It is very easy to assume that just because things have always been done a certain way, at least in your own lifetime, they always will be done that way. One example is electricity distribution, and it is interesting to consider whether there are parallels between electricity distribution at the largest possible scale -- the national and international electricity grids -- and at the small scale on the printed circuit board and the backplane?
In the electricity grid and over long distances, distribution is typically done at more than 100kV using alternating current, with down conversion to tens of kilovolts AC in the distribution grid, then to hundreds of volts for some industrial supplies, and finally down to 120V or 240V for domestic users.
It has always been so, and of course, the more that infrastructure gets built, the more incentive there is to stay with the present system. But needs change, and so the need to rework electrical distribution infrastructure to make it ready for smart grid operations provides an opportunity for change.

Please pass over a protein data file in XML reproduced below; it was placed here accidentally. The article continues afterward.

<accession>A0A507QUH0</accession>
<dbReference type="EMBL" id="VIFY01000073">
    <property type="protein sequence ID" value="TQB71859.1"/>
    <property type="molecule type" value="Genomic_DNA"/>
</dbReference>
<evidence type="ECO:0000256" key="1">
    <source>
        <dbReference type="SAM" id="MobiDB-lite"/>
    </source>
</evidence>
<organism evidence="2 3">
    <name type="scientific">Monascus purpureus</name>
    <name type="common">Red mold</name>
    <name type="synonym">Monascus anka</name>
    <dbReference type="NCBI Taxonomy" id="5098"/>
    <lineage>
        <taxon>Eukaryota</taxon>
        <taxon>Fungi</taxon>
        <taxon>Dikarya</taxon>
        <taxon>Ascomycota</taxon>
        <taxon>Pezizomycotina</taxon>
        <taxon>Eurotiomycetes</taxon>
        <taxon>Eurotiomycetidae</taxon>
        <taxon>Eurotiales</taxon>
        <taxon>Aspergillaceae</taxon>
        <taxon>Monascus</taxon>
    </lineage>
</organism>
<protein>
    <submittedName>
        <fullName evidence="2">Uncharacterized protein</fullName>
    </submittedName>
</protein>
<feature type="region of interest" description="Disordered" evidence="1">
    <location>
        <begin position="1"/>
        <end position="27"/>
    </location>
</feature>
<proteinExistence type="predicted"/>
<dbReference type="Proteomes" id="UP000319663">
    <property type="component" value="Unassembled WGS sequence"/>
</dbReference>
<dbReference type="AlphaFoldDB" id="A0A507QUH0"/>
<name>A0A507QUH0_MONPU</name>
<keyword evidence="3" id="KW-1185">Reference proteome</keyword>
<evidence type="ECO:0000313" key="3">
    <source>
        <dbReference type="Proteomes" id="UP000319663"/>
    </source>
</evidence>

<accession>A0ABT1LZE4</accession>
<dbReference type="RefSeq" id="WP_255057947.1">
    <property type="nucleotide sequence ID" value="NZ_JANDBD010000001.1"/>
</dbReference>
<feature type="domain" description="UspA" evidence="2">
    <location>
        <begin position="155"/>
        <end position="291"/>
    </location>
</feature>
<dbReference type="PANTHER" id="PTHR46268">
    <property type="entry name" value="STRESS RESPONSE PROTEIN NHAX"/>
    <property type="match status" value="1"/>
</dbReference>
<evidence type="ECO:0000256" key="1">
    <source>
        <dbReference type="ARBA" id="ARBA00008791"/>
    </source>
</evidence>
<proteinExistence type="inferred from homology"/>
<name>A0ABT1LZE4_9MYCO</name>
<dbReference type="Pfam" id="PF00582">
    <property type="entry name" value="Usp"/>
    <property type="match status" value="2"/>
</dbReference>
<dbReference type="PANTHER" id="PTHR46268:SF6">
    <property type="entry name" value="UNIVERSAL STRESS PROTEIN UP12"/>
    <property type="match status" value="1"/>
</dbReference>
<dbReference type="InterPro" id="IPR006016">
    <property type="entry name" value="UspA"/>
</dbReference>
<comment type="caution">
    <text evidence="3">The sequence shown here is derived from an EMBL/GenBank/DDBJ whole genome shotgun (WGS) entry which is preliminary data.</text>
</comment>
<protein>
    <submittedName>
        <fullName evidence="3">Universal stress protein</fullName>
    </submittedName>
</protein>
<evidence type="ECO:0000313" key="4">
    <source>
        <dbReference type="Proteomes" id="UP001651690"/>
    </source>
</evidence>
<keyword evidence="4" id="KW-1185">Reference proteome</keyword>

It turns out that high-voltage DC (HVDC) offers a number of potential advantages for distribution. And the higher the voltage, the smaller the current. For example, HVDC does not suffer from energy losses due to changing line capacitance. Also, thinner conductors can be used, because HVDC does not suffer from the skin effect in conductors. Fewer conductors are required than for an AC line, because there is no need to support multiple phases. As a result, losses per 1,000 kilometers are usually less for HVDC than for HVAC, though costs for conversion equipment at either end also have to be considered.
Of course, because many of those conductors are already in place, the application of DC transmission could be used to increase energy transport without rolling out additional long-distance lines. This could accommodate the smart-grid control we are told we need so much.